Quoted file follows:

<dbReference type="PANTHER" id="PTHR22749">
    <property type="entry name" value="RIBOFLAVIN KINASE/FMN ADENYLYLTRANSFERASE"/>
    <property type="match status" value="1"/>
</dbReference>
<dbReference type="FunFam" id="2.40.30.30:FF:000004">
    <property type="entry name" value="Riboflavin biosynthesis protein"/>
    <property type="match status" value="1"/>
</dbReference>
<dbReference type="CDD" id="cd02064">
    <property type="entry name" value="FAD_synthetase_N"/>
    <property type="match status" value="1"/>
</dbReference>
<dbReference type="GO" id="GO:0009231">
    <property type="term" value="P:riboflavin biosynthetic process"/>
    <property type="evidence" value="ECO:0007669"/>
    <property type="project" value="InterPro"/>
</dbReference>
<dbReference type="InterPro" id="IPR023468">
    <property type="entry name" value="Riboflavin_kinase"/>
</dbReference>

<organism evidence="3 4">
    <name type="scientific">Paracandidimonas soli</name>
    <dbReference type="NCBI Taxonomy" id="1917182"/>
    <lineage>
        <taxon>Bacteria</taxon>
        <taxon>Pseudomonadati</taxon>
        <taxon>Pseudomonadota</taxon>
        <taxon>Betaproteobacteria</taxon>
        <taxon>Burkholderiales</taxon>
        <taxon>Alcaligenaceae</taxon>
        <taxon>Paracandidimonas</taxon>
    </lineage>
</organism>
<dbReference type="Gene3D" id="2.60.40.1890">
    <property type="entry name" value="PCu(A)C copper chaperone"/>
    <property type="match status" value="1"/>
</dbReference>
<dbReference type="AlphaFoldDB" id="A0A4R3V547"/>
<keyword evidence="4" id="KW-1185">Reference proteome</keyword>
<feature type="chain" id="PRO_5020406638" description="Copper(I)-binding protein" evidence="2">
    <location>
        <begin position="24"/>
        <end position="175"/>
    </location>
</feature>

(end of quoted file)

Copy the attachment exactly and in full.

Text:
<dbReference type="PANTHER" id="PTHR22749">
    <property type="entry name" value="RIBOFLAVIN KINASE/FMN ADENYLYLTRANSFERASE"/>
    <property type="match status" value="1"/>
</dbReference>
<dbReference type="FunFam" id="2.40.30.30:FF:000004">
    <property type="entry name" value="Riboflavin biosynthesis protein"/>
    <property type="match status" value="1"/>
</dbReference>
<dbReference type="CDD" id="cd02064">
    <property type="entry name" value="FAD_synthetase_N"/>
    <property type="match status" value="1"/>
</dbReference>
<dbReference type="GO" id="GO:0009231">
    <property type="term" value="P:riboflavin biosynthetic process"/>
    <property type="evidence" value="ECO:0007669"/>
    <property type="project" value="InterPro"/>
</dbReference>
<dbReference type="InterPro" id="IPR023468">
    <property type="entry name" value="Riboflavin_kinase"/>
</dbReference>

<organism evidence="3 4">
    <name type="scientific">Paracandidimonas soli</name>
    <dbReference type="NCBI Taxonomy" id="1917182"/>
    <lineage>
        <taxon>Bacteria</taxon>
        <taxon>Pseudomonadati</taxon>
        <taxon>Pseudomonadota</taxon>
        <taxon>Betaproteobacteria</taxon>
        <taxon>Burkholderiales</taxon>
        <taxon>Alcaligenaceae</taxon>
        <taxon>Paracandidimonas</taxon>
    </lineage>
</organism>
<dbReference type="Gene3D" id="2.60.40.1890">
    <property type="entry name" value="PCu(A)C copper chaperone"/>
    <property type="match status" value="1"/>
</dbReference>
<dbReference type="AlphaFoldDB" id="A0A4R3V547"/>
<keyword evidence="4" id="KW-1185">Reference proteome</keyword>
<feature type="chain" id="PRO_5020406638" description="Copper(I)-binding protein" evidence="2">
    <location>
        <begin position="24"/>
        <end position="175"/>
    </location>
</feature>